3i: Virtual models are transforming healthcare

The adoption of virtualisation has been gathering pace for some time, but covid has helped the industry reach an inflexion point, says Rowena Gracey, director at 3i.

This article is sponsored by 3i

What is meant by virtualisation in the healthcare sector?

Rowena Gracey
Rowena Gracey

What we really mean is the virtual delivery of medical solutions, whether that relates to treatment, diagnosis, drug development, education etc, which can be beneficial for a number of different stakeholders. We think about it in terms of benefits for patients, but virtualisation is also a theme for carers and payors, and has an impact on the supply chain for medical device companies and pharmaceutical businesses. It impacts both the products they are developing and their research processes. Ultimately, we believe virtualisation will improve outcomes and make the system more productive.

The industry is on a journey towards adoption, which is being driven by underlying factors like the consumerisation of healthcare – where we see patients acting more like consumers – and constraints on the system from increased demand and budgetary pressures. There needs to be more productivity in the system and advances in technology are facilitating that. Covid has had a big impact in terms of driving uptake generally, but these underlying trends have been evolving over time.

Can you give us an example?

Our portfolio company, Cirtec Medical, is a leading provider of outsourced medical device and components design, engineering and manufacture, based in the US. Some of their devices are seeing real benefits from the virtualisation trend, facilitating continuous glucose monitoring, for example, that allows patients to be virtually monitored, which improves their quality of life for a number of reasons (including better disease control and more accessible care). This is one of the fastest growing segments of their business.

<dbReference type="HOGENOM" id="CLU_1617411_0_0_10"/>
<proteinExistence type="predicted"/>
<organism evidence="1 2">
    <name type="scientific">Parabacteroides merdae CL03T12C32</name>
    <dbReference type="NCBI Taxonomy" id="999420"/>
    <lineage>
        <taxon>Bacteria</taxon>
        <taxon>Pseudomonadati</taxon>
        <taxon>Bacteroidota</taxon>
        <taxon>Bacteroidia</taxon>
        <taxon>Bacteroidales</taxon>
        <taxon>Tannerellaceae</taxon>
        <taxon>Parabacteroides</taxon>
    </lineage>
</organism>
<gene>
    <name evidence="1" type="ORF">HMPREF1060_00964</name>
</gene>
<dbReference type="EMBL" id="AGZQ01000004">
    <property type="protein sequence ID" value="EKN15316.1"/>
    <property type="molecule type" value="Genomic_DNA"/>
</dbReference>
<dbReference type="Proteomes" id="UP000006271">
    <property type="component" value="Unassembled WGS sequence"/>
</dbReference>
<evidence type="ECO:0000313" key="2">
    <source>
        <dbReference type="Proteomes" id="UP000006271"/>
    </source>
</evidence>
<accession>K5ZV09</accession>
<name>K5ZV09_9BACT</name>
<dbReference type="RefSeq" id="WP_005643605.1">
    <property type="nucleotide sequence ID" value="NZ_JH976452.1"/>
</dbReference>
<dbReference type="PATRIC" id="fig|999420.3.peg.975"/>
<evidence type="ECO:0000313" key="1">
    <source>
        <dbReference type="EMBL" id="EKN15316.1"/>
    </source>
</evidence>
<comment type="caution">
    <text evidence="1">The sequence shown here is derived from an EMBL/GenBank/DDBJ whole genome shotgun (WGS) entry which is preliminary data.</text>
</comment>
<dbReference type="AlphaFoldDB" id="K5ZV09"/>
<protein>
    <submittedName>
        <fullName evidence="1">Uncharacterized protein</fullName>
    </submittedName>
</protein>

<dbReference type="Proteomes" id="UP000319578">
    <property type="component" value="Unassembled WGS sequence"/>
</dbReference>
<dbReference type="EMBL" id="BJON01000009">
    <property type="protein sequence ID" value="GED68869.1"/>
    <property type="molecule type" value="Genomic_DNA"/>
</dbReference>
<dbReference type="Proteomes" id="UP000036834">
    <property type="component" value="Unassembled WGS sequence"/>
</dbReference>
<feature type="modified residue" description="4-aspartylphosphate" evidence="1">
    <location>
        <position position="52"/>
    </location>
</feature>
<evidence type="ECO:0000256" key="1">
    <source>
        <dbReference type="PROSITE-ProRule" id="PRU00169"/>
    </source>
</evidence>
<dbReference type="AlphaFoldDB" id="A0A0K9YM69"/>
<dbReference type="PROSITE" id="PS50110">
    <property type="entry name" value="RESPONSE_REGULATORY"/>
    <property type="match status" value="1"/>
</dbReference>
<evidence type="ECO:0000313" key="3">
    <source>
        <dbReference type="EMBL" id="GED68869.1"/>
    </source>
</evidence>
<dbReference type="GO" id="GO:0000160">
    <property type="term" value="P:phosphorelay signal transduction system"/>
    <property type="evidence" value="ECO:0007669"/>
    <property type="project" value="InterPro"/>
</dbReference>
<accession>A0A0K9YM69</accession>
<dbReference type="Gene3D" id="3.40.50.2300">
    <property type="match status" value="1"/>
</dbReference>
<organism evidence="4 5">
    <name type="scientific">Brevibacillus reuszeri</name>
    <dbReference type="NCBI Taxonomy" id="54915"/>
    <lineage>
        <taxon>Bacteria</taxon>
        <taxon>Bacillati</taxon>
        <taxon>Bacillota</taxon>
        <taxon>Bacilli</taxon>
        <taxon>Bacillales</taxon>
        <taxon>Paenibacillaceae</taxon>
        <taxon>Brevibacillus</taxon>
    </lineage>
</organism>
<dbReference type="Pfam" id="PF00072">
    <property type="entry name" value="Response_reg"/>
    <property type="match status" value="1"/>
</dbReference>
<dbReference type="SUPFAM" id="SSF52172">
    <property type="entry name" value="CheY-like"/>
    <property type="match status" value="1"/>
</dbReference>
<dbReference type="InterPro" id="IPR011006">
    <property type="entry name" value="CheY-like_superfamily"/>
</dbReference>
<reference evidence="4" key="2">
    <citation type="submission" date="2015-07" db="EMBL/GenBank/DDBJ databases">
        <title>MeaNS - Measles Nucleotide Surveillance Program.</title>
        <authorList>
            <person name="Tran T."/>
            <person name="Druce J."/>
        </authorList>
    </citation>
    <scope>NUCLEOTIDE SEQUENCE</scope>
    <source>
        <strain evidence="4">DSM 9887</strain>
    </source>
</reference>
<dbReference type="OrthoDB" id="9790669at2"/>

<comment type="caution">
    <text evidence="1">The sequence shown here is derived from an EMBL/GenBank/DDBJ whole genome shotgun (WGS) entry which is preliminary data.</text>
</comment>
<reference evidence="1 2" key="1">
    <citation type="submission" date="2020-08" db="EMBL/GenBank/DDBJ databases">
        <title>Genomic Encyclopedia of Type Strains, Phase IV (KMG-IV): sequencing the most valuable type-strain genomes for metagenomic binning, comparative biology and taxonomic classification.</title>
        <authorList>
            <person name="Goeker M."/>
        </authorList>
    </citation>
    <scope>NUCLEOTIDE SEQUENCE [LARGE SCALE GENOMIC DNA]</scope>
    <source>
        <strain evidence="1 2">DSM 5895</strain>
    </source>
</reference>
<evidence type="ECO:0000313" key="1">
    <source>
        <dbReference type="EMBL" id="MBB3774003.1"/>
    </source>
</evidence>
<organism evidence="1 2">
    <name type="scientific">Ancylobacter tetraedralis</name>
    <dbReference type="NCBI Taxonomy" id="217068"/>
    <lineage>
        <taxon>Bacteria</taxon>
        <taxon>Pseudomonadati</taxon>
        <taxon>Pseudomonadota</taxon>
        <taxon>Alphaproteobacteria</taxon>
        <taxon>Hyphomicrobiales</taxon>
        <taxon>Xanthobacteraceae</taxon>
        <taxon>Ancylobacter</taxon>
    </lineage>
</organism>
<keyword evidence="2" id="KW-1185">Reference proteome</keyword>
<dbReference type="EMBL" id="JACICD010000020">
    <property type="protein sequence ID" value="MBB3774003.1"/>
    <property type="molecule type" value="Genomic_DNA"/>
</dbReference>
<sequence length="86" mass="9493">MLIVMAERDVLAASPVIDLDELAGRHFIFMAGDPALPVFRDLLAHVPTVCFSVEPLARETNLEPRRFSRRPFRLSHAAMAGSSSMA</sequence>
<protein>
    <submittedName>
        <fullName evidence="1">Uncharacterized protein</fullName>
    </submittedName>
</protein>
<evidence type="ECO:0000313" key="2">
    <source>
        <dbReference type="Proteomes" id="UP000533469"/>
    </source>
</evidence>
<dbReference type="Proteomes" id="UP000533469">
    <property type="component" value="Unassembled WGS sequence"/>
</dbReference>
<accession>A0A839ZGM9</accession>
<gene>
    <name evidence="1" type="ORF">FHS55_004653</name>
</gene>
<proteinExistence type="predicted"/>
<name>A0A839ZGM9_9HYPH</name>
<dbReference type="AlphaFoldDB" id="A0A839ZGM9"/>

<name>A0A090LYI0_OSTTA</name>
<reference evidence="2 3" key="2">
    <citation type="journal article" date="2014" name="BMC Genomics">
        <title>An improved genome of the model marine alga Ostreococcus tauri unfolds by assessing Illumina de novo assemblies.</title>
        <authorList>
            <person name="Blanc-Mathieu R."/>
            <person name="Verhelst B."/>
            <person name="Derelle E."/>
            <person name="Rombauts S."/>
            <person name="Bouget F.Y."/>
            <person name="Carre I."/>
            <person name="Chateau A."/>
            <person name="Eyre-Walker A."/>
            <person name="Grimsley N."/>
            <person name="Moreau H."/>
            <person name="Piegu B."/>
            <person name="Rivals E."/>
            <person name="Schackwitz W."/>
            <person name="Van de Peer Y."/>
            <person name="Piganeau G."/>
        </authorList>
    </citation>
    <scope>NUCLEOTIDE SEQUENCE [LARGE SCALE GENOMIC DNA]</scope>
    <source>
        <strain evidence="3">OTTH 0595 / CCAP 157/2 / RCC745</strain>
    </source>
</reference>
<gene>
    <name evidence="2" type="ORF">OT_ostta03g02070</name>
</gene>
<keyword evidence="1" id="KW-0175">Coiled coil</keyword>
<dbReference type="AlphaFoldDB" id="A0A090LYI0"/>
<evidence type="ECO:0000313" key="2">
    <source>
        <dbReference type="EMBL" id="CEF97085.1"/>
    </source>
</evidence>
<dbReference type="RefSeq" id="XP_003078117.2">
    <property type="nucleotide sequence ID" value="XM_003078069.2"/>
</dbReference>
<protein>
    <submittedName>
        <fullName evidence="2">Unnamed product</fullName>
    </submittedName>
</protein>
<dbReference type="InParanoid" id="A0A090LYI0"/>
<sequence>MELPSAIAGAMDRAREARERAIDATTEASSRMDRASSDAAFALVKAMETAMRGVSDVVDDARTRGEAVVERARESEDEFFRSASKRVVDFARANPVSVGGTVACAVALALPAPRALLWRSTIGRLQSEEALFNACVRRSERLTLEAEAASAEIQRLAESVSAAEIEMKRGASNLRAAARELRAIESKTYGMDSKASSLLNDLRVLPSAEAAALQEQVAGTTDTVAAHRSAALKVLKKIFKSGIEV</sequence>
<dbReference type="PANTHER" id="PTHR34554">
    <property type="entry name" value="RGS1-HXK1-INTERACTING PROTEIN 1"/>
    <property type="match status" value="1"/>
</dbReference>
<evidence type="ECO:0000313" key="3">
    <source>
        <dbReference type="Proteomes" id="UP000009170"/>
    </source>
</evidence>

The role of data is another driver. As data has been collected for long periods of time, we are now seeing companies able to use that data to convey insights, drive conclusions and support everything from early-stage drug discovery and research to training for physicians via virtual models.

What are the advantages of this move towards virtual models of delivery for stakeholders?

The key advantage is the opportunity to drive better outcomes and productivity. The trend impacts different parts of the value chain in different ways. Consumers, for example, benefit from better access to information. A good example is the NHS covid app that was launched last year as part of the Track and Trace programme and which is being developed to access vaccination information leading to a rapid uptick in adoption.

Another advantage we have seen is in delivery of services by virtual models, by which I mean receiving advice and obtaining information via virtual channels to allow patients to make better, informed decisions. This is where consumerisation comes in. A good non-healthcare example in our portfolio is a consumer business called Audley Travel. Since covid, their travel specialists have delivered insights to clients via virtual appointments that use video, images and voiceover to allow people to see exactly what their travel experience might look like. Such initiatives have significantly improved productivity and as healthcare evolves there will be real opportunities for those kinds of models and adjustments in the health sector.